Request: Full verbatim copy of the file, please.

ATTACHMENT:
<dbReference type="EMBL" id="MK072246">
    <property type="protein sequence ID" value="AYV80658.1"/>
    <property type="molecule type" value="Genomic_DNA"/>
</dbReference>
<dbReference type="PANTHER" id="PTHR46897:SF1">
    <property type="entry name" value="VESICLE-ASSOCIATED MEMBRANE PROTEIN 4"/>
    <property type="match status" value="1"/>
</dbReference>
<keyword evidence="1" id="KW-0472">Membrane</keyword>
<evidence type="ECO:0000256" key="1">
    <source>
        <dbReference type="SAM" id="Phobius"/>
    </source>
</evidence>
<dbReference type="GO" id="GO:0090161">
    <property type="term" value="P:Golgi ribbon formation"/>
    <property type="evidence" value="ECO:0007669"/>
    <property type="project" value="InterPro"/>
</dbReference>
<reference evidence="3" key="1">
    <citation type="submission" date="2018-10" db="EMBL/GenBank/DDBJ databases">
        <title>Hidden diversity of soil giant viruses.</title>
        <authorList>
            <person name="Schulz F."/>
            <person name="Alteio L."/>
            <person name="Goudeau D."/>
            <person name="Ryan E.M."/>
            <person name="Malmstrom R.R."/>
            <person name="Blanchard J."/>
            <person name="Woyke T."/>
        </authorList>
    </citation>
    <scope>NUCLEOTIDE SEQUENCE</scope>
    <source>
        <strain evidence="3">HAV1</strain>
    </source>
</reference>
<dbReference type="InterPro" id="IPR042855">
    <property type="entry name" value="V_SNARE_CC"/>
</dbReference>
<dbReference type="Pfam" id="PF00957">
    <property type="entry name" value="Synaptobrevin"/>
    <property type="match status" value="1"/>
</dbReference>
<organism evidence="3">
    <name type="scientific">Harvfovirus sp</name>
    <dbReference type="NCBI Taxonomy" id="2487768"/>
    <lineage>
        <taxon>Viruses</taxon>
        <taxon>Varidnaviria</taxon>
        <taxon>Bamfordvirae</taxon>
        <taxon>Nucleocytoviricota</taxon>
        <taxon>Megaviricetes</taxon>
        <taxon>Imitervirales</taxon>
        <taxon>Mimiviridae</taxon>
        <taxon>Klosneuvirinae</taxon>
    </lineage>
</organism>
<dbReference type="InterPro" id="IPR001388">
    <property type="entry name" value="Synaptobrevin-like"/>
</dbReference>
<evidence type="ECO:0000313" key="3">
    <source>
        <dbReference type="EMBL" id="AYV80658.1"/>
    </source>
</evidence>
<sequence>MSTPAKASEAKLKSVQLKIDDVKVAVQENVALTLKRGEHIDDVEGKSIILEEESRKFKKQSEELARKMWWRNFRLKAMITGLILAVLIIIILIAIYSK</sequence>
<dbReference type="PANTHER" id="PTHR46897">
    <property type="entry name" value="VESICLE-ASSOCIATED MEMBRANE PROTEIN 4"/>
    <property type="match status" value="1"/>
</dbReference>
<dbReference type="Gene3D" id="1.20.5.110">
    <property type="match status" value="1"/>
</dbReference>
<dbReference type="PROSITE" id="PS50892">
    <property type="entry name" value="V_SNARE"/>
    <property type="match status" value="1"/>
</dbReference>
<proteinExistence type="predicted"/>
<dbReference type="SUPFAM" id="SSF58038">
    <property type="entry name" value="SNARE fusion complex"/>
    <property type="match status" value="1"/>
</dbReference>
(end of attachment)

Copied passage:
<dbReference type="EMBL" id="MK072246">
    <property type="protein sequence ID" value="AYV80658.1"/>
    <property type="molecule type" value="Genomic_DNA"/>
</dbReference>
<dbReference type="PANTHER" id="PTHR46897:SF1">
    <property type="entry name" value="VESICLE-ASSOCIATED MEMBRANE PROTEIN 4"/>
    <property type="match status" value="1"/>
</dbReference>
<keyword evidence="1" id="KW-0472">Membrane</keyword>
<evidence type="ECO:0000256" key="1">
    <source>
        <dbReference type="SAM" id="Phobius"/>
    </source>
</evidence>
<dbReference type="GO" id="GO:0090161">
    <property type="term" value="P:Golgi ribbon formation"/>
    <property type="evidence" value="ECO:0007669"/>
    <property type="project" value="InterPro"/>
</dbReference>
<reference evidence="3" key="1">
    <citation type="submission" date="2018-10" db="EMBL/GenBank/DDBJ databases">
        <title>Hidden diversity of soil giant viruses.</title>
        <authorList>
            <person name="Schulz F."/>
            <person name="Alteio L."/>
            <person name="Goudeau D."/>
            <person name="Ryan E.M."/>
            <person name="Malmstrom R.R."/>
            <person name="Blanchard J."/>
            <person name="Woyke T."/>
        </authorList>
    </citation>
    <scope>NUCLEOTIDE SEQUENCE</scope>
    <source>
        <strain evidence="3">HAV1</strain>
    </source>
</reference>
<dbReference type="InterPro" id="IPR042855">
    <property type="entry name" value="V_SNARE_CC"/>
</dbReference>
<dbReference type="Pfam" id="PF00957">
    <property type="entry name" value="Synaptobrevin"/>
    <property type="match status" value="1"/>
</dbReference>
<organism evidence="3">
    <name type="scientific">Harvfovirus sp</name>
    <dbReference type="NCBI Taxonomy" id="2487768"/>
    <lineage>
        <taxon>Viruses</taxon>
        <taxon>Varidnaviria</taxon>
        <taxon>Bamfordvirae</taxon>
        <taxon>Nucleocytoviricota</taxon>
        <taxon>Megaviricetes</taxon>
        <taxon>Imitervirales</taxon>
        <taxon>Mimiviridae</taxon>
        <taxon>Klosneuvirinae</taxon>
    </lineage>
</organism>
<dbReference type="InterPro" id="IPR001388">
    <property type="entry name" value="Synaptobrevin-like"/>
</dbReference>
<evidence type="ECO:0000313" key="3">
    <source>
        <dbReference type="EMBL" id="AYV80658.1"/>
    </source>
</evidence>
<sequence>MSTPAKASEAKLKSVQLKIDDVKVAVQENVALTLKRGEHIDDVEGKSIILEEESRKFKKQSEELARKMWWRNFRLKAMITGLILAVLIIIILIAIYSK</sequence>
<dbReference type="PANTHER" id="PTHR46897">
    <property type="entry name" value="VESICLE-ASSOCIATED MEMBRANE PROTEIN 4"/>
    <property type="match status" value="1"/>
</dbReference>
<dbReference type="Gene3D" id="1.20.5.110">
    <property type="match status" value="1"/>
</dbReference>
<dbReference type="PROSITE" id="PS50892">
    <property type="entry name" value="V_SNARE"/>
    <property type="match status" value="1"/>
</dbReference>
<proteinExistence type="predicted"/>
<dbReference type="SUPFAM" id="SSF58038">
    <property type="entry name" value="SNARE fusion complex"/>
    <property type="match status" value="1"/>
</dbReference>